To mark its 25th anniversary this September, the International Paralympic Committee (IPC) has launched (16 June) a global search to find the public’s favourite moment from the Paralympic Movement of the last 25 years.
Taking place between 16 June-25 July, anyone can nominate their favourite moment of the last quarter of a century via a special website www.ipc25.com, dedicated to the IPC’s landmark anniversary.
The moment can cover anything from a Paralympic Games, world or regional championships, or even be away from the sporting field of play. Everyone who takes part will be entered into a free prize draw to win a once in a lifetime five-day trip for two to the Rio 2016 Paralympic Games.
Following the closing date for nominations, the IPC Governing Board, led by its President Sir Philip Craven, will review all the entries and choose what they believe are the Top 25.
Then, from 29 August, the IPC will start a daily countdown via www.ipc25.com, revealing a different moment each day, until the number one moment from the last 25 years is revealed on 22 September.
Craig Spence, the IPC’s Director of Media and Communications, said: “The #IPC25 campaign is one of many initiatives we are organising this year to celebrate the IPC’s silver jubilee.
“We want the public to share in our celebrations and this is one way of doing so. Since the IPC was formed 25 years ago there have been many great and memorable moments within the Paralympic Movement. We want to find the best one.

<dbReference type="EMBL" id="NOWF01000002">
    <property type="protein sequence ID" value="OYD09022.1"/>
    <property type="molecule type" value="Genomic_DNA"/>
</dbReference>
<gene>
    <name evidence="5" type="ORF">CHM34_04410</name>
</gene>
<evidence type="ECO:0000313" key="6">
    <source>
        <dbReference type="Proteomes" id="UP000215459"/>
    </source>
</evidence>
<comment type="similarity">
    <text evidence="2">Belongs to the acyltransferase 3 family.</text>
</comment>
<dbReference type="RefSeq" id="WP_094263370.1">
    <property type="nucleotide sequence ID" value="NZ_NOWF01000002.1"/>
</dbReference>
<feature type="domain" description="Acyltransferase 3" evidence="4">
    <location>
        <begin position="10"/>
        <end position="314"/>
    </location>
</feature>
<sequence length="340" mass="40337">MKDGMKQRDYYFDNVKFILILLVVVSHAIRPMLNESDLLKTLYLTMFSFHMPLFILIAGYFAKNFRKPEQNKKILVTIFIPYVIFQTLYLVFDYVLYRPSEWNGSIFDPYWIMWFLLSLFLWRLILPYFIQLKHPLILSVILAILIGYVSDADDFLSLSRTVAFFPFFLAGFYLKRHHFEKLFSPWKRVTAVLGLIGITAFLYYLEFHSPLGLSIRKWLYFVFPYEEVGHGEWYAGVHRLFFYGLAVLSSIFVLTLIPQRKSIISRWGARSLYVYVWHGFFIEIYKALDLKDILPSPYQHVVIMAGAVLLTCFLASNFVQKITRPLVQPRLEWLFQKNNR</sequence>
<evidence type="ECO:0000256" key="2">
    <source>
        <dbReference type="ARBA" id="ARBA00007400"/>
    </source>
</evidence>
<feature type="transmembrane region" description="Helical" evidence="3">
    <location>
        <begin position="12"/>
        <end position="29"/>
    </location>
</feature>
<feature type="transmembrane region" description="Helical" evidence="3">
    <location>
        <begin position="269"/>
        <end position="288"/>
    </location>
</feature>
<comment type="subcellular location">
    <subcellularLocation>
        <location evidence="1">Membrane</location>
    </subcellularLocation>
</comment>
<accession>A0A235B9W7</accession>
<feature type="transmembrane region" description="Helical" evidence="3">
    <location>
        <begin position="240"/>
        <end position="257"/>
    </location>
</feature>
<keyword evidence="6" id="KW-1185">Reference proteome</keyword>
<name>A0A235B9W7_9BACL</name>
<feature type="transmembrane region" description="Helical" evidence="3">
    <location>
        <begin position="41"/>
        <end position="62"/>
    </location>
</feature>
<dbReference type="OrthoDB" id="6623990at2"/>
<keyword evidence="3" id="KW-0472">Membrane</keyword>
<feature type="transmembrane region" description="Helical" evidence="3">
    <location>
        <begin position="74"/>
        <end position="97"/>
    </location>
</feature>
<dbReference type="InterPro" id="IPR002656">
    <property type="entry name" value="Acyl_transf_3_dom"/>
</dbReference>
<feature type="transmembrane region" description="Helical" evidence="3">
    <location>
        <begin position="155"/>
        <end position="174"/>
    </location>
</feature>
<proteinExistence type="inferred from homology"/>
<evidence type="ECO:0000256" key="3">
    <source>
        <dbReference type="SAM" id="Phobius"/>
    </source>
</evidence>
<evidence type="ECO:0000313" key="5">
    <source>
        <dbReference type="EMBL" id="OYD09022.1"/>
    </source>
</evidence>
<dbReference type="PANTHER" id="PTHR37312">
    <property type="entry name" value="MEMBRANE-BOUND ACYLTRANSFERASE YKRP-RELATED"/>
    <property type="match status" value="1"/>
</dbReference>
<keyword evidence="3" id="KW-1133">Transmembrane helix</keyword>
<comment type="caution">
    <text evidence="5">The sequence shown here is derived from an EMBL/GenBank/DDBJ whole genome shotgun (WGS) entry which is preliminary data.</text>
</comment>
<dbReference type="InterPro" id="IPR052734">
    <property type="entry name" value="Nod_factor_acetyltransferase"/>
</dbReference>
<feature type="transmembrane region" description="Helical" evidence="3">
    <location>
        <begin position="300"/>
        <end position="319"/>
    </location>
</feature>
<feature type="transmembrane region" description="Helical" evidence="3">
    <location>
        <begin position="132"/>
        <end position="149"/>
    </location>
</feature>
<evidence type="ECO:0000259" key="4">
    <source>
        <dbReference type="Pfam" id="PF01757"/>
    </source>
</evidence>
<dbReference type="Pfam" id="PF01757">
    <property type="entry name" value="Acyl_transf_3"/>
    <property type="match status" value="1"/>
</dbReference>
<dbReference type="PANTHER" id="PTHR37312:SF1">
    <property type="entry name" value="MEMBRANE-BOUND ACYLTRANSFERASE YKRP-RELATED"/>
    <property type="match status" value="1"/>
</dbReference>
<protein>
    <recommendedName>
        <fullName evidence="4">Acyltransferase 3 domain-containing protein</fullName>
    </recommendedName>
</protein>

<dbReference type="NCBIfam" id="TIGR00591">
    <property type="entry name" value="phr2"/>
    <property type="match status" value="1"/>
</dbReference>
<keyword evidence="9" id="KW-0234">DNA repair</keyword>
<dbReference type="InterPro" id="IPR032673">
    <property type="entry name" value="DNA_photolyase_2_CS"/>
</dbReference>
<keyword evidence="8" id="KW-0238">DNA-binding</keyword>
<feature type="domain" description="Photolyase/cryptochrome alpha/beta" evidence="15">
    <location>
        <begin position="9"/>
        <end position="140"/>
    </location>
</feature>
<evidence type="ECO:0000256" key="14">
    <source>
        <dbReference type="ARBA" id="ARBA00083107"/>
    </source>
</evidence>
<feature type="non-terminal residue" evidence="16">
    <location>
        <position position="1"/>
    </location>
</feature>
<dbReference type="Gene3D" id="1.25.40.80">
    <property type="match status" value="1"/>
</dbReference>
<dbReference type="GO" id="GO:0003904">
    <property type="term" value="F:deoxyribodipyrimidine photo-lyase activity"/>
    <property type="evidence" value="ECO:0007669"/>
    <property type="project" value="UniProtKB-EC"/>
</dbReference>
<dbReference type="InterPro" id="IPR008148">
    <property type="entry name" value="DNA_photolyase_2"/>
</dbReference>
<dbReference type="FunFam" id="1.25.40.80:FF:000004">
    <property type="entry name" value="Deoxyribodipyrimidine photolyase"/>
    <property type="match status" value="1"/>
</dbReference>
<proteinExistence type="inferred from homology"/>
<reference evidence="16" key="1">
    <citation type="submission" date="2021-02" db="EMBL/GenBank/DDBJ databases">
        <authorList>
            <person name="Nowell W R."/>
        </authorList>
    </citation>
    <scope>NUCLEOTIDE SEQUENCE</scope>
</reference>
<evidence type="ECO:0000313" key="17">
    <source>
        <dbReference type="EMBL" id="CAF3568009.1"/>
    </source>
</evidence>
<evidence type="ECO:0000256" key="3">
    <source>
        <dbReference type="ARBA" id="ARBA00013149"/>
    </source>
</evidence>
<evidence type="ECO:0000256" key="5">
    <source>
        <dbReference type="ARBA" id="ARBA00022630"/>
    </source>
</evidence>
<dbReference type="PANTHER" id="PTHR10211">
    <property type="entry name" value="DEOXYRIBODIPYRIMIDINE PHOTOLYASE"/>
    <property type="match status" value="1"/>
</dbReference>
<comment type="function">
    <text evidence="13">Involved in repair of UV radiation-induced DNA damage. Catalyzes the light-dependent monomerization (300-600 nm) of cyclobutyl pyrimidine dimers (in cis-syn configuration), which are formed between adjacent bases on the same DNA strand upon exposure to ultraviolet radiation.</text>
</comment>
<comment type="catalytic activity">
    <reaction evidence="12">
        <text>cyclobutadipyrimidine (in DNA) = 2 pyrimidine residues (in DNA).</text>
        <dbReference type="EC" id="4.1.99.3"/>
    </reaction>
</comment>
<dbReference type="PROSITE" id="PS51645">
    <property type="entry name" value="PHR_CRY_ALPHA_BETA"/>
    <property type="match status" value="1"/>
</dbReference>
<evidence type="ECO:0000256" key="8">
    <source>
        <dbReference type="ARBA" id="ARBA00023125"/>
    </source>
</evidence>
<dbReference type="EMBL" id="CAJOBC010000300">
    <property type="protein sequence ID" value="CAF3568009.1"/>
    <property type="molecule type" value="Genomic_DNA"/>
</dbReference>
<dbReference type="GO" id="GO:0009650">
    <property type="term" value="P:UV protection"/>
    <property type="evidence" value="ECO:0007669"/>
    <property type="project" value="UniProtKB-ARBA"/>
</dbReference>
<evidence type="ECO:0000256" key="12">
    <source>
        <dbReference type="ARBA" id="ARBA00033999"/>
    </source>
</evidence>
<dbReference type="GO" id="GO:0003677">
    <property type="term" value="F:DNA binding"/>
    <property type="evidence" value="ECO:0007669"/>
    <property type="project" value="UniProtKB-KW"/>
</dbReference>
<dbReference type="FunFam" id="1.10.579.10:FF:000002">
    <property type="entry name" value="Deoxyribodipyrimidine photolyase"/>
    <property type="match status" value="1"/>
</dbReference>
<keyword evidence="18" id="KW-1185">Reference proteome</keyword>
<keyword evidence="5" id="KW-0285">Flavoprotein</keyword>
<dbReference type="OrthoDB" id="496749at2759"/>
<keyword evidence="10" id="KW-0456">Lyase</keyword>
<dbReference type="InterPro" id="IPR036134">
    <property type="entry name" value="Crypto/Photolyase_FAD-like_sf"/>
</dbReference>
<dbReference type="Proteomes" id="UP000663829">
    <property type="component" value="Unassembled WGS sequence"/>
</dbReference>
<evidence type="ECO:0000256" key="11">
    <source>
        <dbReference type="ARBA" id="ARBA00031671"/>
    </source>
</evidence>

“#IPC25 is a very interactive and social campaign. People can enter via the website www.ipc25.com and are encouraged to share their memories on Twitter using #IPC25. In August we will launch an interactive map plotting all the entries received. This means that in addition to finding out the Top 25 Moments, website visitors can also read and share other peoples’ favourite para-sport moments from around the world.”
The IPC was formed on 22 September 1989 at a meeting in Dusseldorf, Germany. More than 200 participants from 42 countries attended the historic event which created the Paralympic Movement’s global governing body.
Founding members of the IPC were CISS, CPISRA, IBSA, INAS-FMH, ISMGF and ISOD and the organisation’s first President was Bob Steadward who remained in the position until 2001 when Sir Philip Craven took over the role.
Although formed in 1989, the Lillehammer 1994 Paralympic Winter Games were the first Paralympics for which the IPC was fully responsible.
Today, the IPC is based in Bonn, Germany, employs 75 people full-time and has over 200 members.
Its vision is `to enable Paralympic athletes to achieve sporting excellence and inspire and excite the world.’
In addition to supervising the organisation of the summer and winter Paralympic Games, the IPC also serves as the International Federation for nine sports, for which it supervises and co-ordinates the World Championships and other competitions.
The summer Paralympic Games is now regarded as the world’s third biggest sporting event in terms of ticket sales with only the Olympic and FIFA World Cup selling more. At London 2012, a record 2.78 million tickets were sold and the global cumulative TV audience was 3.8 billion.